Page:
I walked to the House of Seven Gables, but did not try to enter it, then strolled through the peaceful Salem Commons, and went into the Phillips Library. It was a very handsome building standing in a row of beautifully preserved Federal-styled houses. Facing these stately homes, however, were tacky souvenir shops selling witch-crafts, their names one continuous bad pun. It was sad to see a once-proud City becoming a one-note parody of its history.

I did enter into one of these shops, which offered tarot and palm and other kinds of readings, to buy something for GH. I picked out a black stone for him, his favorite color, which is supposed to bring grounding, balance of energies and favor at Court. Carried in its black bag in the left pocket, it is supposed to bring to its carrier good vibes. There was a reading in the seance room of the store, by first-book poets. They read some pretty good poems, poems that comfort rather than afflict. Most surprising was to hear from an elderly man, Arthur Boyars, who started the magazine Mandrake in 1946 with John Wain, while at Wadham College, my alma mater. He read from a new book of poems that broke a silence of forty years.

After wolfing down a grilled cheese sandwich in a nondescript cafe, I went into the Peabody Essex Museum. The Museum dates back to the East India Marine Society, started by Salem captains and supercargoes, with the charter to collect "natural and artificial curiosities" from beyond the Cape of Good Hope or Cape Horn. The oldest continuing operating museum in the USA, it holds one of the largest collections of Asian Art, especially in Asian Export Art. After looking at my blue-and-white china bottle, on which I based my PEM poem, I wandered round the galleries.

It was a strange experience to see the hybridities of styles, techniques, motifs and materials, combined by anonymous craftsmen for the international market. Is this porcelain plate Chinese, Arabic or European, when it is made with Chinese methods, from Arabic decoration and for European taste? I found myself resisting the lure of these objects, partly because they were commercial, and so lacked the autonomy of art that is now highly prized, partly because they are anonymous and so are silent about the history of an individual imagination, but also partly because they are transnational, and so confound the discourses around nation, ethnicity and race.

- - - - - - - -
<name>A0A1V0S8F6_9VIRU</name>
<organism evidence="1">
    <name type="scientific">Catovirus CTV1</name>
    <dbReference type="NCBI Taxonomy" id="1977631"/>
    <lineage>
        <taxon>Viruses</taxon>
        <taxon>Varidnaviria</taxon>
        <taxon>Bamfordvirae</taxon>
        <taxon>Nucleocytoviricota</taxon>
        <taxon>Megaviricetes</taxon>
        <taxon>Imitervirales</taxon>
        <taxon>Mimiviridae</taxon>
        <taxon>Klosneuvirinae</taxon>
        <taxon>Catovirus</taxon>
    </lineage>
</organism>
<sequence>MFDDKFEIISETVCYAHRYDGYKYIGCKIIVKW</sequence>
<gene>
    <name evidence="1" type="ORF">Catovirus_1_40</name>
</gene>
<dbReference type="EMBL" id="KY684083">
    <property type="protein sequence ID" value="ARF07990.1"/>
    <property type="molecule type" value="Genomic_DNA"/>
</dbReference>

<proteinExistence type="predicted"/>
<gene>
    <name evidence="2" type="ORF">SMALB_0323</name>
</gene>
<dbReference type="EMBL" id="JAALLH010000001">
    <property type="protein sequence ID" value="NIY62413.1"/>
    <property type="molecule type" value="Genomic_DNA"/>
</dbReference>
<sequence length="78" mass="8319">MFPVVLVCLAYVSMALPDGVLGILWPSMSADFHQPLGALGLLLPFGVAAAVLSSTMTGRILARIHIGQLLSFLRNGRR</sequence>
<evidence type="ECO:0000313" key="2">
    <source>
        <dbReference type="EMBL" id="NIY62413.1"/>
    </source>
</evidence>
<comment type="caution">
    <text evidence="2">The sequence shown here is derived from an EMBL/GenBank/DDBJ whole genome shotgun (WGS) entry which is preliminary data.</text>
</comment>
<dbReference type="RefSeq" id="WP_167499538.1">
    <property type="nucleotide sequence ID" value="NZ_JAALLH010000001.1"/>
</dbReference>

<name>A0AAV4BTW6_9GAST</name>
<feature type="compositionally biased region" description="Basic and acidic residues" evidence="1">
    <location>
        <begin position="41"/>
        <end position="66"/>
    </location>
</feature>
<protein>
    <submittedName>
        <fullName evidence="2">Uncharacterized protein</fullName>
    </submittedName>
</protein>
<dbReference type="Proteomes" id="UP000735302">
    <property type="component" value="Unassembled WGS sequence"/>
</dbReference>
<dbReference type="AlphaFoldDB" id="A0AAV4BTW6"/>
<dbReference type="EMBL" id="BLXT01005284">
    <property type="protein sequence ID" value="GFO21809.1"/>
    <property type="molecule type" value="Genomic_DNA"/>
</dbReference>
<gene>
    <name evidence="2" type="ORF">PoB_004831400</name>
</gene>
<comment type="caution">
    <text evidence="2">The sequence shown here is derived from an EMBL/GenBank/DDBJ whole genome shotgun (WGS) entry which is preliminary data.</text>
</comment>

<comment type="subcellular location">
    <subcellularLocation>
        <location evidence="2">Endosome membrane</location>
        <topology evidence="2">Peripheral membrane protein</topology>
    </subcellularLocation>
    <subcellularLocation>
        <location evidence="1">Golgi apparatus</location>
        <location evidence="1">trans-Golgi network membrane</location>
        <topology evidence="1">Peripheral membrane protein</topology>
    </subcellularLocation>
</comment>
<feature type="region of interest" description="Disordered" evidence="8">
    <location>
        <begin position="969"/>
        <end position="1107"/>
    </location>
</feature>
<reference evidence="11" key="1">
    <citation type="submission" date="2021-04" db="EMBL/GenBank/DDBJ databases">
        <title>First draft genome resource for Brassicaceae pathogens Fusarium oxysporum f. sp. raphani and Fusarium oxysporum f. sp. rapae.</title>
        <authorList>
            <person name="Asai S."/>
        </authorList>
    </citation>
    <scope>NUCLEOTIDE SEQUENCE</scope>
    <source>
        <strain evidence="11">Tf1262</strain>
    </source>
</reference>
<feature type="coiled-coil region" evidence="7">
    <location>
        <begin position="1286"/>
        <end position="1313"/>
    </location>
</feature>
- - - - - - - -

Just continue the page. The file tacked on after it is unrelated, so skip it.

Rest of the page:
The one object I was truly drawn to was "Island Bride," by Brian White (b. 1960, Maine), an old-fashoned bridal gown made of steel, seashells, composition, marine epoxy, paint, jute and other materials. It was obviously non-functional, identified with an artist, and, from its exotic glamor, deducibly American. In contrast, the export art objects are orphans, belonging to no school, maker or country.

Looking and looking at these orphans now housed in a museum, I grew more and more uncomfortable with the idea of reading a poem about Asian art because I am supposed to be Asian. The equation is limiting in two ways. It defines me as Asian, and it defines me as non-American. I have never thought of myself as Asian before coming to the States, and I am not an American citizen. The other poets reading with me on the panel do identify as Asian Americans, and I wondered how they felt about reading their poems about Asian export art.

Of the five of us, the two Indian American poets Bushra Rehman and Purvi Shah chose to foreground their ethnicity in their poems, and challenge the dominant Western narrative. Joseph Legaspi and Ching-In Chen made their art objects into metaphors for love, dialogue and the body.  I did something similar, presenting lack as a motive for travel at the conclusion of my poem. Yim Tan Wong's poem was quite different from all of ours. Not only was it the strongest PEM piece, it threaded its chosen objects together with silk and wove a tapestry of birth, growth, death and the common hope for an afterlife. We were thinking of art as history, prompted by the museum setting, but Yim Tan was thinking of art as nature.

Our audience was small and scattered about the large Morse Auditorium, in contrast with the large crowd, mostly older white people, who listened to Mark Doty read from his new book Still Life with Oysters and Lemon in the session before ours. What looked like the same Doty crowd packed the special exhibition of Dutch and Flemish realist paintings, emptying the Asian Art galleries. From the museum website:
Nearly seventy paintings from the internationally acclaimed collection of Eijk and Rose-Marie van Otterloo illuminate one of the greatest artistic and cultural chapters in history. The Van Otterloo collection is virtually unrivaled for its masterworks by the leading Dutch and Flemish artists of the 1600s: Rembrandt, Frans Hals, Jacob van Ruisdael, Jan Brueghel the Elder, Aelbert Cuyp and many others. At PEM, over 20 examples of 17th-century Dutch and Flemish furniture and decorative arts, also from the Van Otterloo collection, are shown in the company of these glorious portraits, still lifes, landscapes and interiors.